Stashing gear is a useful way of saving energy when you’re backpacking on multi-day walks – kind of base camping without the camping. Done responsibly and thought out logically, it can really open up possiblities on a route.
1. Think about when
Look at your route. Is it an out-and-back? If it involves a loop are there any points pre- or post-wild camp when your ‘out’ trajectory crosses your ‘back’ trajectory? Does your route involve spurs of ascent up to big peaks that revisit, for example, the same col? If so, then you could potentially save some energy by ditching the heavier bits of your gear in a stash. Anywhere you revisit could be a potential stash area – the trick is to make it convenient for your overnight stops.
2. Think about what
Obvious things to stash are heavy, non-emergency essentials like sleeping mats, pieces of tents (or whole tents if you have a back-up shelter), luxury camp items and stoves (not gas or fuel as this is a fire hazard) – all of which could knock a fair few kilogrammes off your packweight. Non-obvious items include such things as drinking water, a dry change of clothes, an extra jacket and additional food that you wouldn’t take otherwise – all of which would make your day if you found them waiting for you in a wild camp.
3. THINK ABOUT HOW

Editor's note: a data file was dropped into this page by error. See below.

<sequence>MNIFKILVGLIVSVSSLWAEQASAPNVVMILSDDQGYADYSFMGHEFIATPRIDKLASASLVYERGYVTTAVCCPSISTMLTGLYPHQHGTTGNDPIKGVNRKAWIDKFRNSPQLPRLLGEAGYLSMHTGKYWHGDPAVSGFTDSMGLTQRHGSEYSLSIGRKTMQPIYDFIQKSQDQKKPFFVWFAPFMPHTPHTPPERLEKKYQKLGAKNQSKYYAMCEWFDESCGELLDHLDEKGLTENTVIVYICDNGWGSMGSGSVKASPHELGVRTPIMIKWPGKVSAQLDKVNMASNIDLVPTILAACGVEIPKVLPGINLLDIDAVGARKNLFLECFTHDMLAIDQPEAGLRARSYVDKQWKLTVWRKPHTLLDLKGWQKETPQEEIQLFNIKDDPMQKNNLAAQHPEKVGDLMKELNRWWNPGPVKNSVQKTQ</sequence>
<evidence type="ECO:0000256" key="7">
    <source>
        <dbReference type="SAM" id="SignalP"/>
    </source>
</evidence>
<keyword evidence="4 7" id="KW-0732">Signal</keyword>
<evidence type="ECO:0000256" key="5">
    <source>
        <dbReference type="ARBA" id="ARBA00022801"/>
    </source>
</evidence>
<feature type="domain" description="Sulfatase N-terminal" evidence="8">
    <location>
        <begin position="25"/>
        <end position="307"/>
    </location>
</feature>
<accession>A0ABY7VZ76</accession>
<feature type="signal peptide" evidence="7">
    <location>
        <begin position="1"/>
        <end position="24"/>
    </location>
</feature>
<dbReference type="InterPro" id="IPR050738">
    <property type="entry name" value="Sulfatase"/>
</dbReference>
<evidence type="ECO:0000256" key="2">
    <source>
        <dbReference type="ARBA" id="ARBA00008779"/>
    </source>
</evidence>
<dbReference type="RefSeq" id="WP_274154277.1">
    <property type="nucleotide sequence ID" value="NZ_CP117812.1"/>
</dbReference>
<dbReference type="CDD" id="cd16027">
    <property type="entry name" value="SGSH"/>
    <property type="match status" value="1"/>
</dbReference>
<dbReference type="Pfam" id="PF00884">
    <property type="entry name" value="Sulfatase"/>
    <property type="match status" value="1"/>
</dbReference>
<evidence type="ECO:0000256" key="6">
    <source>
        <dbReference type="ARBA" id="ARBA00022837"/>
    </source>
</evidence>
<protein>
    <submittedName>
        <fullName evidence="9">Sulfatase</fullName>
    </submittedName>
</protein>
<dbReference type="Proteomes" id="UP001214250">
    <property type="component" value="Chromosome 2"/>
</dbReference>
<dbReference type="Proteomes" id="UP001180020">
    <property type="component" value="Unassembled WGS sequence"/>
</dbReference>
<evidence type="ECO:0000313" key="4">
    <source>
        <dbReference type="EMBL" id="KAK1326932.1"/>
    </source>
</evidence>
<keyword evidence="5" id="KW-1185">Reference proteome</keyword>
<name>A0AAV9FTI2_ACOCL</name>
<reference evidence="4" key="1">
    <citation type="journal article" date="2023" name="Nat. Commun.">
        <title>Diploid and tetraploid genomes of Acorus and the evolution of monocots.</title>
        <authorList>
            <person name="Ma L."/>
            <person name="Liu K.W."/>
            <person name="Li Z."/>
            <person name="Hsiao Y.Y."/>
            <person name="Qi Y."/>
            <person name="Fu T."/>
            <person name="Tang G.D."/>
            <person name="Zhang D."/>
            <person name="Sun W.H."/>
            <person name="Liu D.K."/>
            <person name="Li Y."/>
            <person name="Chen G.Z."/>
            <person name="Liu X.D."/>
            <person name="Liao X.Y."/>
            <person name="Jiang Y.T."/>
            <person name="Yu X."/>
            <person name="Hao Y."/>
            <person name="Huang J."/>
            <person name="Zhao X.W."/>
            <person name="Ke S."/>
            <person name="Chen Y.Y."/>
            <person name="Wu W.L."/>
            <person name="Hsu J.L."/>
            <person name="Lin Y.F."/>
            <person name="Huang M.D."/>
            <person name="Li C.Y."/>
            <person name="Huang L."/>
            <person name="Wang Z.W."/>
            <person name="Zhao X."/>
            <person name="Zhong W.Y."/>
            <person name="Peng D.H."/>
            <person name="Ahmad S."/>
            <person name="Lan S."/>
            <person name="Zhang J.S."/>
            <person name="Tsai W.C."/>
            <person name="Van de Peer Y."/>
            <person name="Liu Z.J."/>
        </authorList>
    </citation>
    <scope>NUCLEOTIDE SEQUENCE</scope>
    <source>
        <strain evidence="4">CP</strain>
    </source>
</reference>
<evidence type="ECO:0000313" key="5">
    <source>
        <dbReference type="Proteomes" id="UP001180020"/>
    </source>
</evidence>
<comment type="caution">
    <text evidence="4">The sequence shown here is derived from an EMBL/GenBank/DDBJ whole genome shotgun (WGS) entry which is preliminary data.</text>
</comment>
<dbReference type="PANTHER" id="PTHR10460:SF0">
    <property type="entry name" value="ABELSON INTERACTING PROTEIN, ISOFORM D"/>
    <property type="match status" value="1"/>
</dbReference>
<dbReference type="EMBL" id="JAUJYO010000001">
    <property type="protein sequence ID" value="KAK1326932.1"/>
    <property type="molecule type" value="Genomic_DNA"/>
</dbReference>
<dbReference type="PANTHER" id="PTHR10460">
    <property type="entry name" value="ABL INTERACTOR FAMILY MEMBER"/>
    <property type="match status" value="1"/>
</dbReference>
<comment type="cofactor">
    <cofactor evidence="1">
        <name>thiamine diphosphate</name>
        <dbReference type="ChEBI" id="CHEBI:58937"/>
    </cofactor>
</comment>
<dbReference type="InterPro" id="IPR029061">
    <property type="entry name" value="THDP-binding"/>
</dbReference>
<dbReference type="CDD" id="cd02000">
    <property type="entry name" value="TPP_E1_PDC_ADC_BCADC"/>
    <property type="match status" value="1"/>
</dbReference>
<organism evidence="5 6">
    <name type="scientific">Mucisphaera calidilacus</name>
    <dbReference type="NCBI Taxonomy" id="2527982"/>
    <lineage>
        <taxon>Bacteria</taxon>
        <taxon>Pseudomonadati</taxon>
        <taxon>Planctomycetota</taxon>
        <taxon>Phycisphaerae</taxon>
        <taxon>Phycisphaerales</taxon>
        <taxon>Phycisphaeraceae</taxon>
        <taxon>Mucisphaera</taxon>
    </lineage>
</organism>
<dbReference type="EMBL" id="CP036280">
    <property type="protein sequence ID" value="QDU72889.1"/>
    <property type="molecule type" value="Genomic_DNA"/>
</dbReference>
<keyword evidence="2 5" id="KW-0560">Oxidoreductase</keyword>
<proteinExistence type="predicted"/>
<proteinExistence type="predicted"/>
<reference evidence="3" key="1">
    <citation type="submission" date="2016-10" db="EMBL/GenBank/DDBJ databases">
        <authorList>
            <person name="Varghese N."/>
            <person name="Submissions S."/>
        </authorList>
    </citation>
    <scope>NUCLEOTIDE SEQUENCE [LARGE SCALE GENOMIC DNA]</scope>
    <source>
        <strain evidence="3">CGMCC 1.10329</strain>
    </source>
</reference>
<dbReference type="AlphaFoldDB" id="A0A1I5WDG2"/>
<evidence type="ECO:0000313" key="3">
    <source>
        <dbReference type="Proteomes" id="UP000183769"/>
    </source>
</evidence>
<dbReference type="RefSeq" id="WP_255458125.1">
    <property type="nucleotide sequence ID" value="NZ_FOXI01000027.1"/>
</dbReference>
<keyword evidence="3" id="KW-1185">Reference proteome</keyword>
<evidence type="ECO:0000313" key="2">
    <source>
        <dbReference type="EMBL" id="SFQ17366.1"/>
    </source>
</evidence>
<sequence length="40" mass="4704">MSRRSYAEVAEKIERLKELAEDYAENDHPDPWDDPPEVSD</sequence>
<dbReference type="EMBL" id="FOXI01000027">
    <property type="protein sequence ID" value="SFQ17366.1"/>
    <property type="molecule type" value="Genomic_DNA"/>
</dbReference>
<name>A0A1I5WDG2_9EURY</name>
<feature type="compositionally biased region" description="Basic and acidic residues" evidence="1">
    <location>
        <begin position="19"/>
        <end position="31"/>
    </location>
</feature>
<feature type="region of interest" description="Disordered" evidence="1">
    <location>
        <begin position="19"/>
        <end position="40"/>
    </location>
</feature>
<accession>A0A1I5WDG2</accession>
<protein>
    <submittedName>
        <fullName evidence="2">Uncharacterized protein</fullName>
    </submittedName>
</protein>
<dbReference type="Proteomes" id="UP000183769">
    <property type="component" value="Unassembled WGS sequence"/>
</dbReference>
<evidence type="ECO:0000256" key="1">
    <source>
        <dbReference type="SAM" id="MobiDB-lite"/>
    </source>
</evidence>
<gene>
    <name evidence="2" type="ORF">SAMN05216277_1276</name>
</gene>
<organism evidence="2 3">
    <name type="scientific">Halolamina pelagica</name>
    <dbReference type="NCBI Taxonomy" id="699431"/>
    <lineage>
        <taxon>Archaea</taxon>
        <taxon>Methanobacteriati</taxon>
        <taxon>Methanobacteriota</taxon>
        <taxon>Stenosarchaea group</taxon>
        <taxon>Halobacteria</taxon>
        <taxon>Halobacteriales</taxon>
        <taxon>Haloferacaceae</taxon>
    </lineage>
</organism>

The best method is to use a large waterproof drybag the size of a rucksack liner in a dark colour. It’s worthwhile printing your name and contact number on it, just in case – but moreover you need to ensure that everything inside stays dry. Gear stashes generally aren’t huge (you have to carry it in and out, after all) but if there’s more than one of you, it may be worth stashing in separate bags in case one gets compromised.
4. THINK ABOUT WHERE
Under a boulder is perfect; but if the area is completely blank and exposed, consider another for two reasons: (1) you don’t want your stash to be obvious; and (2) you need to be able to find it again. Ensure the location is away from major paths, and doesn’t interfere with crags or require digging or the movement of anything. If you have a GPS-enabled smartphone or a hand-held navigation device it’s worthwhile dropping a waypoint marker.
We love the hills because they’re generally free from miscreants, crime and all the other things that living in civilisation brings.
But be aware that whatever you leave could conceivably get pinched, so ensure you don’t leave yourself exposed or heartbroken if it does. Thus your car keys, grandma’s wedding ring and that life-saving shelter are not ideal items to stash...
This article originally appeared in Trail Magazine